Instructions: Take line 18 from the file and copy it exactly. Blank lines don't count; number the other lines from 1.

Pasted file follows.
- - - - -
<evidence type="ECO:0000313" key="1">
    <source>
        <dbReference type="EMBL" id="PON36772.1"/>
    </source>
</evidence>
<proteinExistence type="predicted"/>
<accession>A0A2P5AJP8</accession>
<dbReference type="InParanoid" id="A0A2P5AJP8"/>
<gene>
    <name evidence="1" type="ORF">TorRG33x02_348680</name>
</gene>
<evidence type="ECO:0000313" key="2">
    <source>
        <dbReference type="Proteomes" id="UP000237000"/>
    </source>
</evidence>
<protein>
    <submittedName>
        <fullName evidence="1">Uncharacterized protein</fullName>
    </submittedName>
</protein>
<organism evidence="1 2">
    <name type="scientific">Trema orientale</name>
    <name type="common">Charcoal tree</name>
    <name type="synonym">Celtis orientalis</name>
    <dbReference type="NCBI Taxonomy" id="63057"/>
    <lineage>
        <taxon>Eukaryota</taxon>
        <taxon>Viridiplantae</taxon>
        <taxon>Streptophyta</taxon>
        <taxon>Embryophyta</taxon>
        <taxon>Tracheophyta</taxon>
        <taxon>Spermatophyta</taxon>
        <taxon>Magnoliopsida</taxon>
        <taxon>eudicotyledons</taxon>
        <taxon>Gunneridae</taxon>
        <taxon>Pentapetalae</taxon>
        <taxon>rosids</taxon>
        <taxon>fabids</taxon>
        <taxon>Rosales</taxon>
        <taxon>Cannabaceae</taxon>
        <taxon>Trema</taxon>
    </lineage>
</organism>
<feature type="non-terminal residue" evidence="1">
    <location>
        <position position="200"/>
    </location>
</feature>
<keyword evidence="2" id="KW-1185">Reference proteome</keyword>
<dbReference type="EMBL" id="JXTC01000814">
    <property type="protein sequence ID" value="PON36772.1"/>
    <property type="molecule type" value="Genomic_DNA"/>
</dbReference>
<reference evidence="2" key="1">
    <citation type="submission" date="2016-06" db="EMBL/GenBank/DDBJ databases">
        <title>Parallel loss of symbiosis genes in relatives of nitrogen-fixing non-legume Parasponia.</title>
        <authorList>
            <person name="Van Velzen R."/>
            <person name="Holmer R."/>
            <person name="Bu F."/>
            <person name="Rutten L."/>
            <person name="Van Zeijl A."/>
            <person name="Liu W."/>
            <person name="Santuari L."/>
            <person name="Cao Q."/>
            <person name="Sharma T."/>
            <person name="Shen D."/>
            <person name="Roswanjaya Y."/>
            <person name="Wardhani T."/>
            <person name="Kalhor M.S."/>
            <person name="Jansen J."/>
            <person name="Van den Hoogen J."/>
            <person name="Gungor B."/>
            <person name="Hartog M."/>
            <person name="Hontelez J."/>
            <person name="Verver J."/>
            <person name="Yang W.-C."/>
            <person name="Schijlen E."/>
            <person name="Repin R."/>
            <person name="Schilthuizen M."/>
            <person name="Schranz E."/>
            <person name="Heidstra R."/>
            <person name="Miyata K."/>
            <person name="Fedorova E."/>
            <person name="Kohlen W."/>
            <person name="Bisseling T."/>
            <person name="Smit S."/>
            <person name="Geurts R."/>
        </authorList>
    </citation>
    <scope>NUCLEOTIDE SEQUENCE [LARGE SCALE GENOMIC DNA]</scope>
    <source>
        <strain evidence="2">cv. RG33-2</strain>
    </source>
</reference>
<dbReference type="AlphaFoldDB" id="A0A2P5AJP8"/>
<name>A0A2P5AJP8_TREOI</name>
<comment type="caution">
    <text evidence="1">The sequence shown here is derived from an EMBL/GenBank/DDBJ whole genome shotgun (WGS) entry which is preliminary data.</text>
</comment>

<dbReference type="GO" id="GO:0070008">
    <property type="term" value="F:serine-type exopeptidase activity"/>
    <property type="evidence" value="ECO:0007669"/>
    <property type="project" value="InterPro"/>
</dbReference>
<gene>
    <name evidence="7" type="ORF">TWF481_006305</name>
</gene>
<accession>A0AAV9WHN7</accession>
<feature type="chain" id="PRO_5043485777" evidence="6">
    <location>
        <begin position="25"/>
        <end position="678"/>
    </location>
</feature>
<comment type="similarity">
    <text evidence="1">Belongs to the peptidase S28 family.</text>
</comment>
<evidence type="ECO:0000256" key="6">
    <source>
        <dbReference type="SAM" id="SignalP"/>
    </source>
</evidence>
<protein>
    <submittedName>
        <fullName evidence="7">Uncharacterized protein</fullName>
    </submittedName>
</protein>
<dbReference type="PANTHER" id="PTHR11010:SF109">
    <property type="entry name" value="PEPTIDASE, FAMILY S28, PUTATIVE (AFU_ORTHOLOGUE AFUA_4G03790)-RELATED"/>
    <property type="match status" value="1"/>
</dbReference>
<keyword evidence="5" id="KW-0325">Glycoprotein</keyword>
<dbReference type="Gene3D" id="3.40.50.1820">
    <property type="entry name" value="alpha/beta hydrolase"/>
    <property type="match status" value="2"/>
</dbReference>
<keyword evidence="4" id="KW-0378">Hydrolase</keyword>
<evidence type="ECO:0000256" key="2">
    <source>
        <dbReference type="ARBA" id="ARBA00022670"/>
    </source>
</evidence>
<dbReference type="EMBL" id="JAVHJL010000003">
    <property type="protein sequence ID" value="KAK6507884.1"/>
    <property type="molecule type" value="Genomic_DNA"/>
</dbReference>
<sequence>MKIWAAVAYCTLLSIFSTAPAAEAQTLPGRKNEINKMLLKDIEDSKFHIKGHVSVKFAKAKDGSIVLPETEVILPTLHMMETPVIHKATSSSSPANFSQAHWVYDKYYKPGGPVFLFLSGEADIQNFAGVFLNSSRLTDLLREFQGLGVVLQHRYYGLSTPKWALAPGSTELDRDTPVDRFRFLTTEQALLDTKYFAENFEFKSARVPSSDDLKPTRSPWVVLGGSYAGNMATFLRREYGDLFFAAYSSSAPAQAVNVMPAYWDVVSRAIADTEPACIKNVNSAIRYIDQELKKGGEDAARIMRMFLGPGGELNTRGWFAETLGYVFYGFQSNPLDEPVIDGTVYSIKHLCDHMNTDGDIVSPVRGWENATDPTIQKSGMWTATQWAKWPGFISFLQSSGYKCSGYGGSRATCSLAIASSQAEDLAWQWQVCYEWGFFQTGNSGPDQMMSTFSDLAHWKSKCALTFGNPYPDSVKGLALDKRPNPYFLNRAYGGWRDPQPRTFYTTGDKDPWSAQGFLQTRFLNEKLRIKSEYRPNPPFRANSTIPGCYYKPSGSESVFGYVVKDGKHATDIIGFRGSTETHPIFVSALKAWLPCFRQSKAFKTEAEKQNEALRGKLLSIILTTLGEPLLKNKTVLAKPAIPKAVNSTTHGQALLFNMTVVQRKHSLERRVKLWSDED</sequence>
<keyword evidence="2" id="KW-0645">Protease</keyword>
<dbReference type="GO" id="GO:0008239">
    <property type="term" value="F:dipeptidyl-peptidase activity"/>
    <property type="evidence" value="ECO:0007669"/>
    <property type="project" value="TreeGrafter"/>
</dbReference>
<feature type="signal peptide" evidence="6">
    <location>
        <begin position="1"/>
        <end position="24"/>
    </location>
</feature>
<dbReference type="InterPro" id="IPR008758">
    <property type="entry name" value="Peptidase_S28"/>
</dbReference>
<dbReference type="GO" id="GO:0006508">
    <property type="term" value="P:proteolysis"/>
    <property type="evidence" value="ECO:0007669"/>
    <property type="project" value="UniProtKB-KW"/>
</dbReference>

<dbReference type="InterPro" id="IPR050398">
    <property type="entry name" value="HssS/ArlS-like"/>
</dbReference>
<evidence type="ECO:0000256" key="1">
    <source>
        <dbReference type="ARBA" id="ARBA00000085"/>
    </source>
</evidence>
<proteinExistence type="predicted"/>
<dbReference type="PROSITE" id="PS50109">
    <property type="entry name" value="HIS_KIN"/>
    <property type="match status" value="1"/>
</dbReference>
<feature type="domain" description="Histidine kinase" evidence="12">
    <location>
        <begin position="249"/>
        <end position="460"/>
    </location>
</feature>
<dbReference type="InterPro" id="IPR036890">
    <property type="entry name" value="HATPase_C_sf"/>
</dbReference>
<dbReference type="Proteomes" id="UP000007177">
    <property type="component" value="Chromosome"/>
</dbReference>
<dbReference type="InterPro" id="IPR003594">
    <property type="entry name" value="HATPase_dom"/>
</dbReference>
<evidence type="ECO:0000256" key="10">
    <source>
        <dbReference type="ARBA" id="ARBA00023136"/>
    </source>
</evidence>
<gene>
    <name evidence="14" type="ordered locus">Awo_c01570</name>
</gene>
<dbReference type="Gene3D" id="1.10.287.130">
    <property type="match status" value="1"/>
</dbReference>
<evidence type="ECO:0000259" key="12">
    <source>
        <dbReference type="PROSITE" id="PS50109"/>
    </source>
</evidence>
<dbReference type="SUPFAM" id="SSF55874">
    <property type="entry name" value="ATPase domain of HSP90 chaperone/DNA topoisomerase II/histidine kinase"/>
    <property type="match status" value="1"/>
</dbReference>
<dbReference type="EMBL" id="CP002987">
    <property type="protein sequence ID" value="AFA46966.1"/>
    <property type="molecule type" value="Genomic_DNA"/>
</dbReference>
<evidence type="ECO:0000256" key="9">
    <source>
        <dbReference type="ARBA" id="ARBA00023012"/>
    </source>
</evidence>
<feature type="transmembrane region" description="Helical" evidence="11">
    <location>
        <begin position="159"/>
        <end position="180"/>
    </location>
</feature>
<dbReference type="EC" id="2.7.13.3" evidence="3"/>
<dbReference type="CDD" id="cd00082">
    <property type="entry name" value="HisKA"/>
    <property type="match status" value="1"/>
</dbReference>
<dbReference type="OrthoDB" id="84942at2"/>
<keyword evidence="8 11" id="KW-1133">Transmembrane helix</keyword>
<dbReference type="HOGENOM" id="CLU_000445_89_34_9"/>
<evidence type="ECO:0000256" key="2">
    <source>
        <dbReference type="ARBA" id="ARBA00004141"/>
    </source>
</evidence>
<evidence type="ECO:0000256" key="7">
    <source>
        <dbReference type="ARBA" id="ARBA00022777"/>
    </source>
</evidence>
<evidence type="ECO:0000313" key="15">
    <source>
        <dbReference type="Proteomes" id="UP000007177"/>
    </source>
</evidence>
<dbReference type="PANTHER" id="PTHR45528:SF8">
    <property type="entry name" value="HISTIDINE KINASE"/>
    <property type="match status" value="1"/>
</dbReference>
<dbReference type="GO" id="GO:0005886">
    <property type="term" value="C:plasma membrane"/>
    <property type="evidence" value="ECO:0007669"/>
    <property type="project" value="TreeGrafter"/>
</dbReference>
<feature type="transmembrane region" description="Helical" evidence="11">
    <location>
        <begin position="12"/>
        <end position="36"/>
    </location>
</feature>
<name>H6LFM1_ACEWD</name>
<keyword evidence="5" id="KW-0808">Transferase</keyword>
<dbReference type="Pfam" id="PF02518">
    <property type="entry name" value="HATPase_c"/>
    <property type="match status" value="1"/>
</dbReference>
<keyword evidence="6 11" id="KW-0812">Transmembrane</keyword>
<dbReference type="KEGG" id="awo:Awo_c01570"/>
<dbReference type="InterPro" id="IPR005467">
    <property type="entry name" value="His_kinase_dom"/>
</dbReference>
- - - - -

    <submittedName>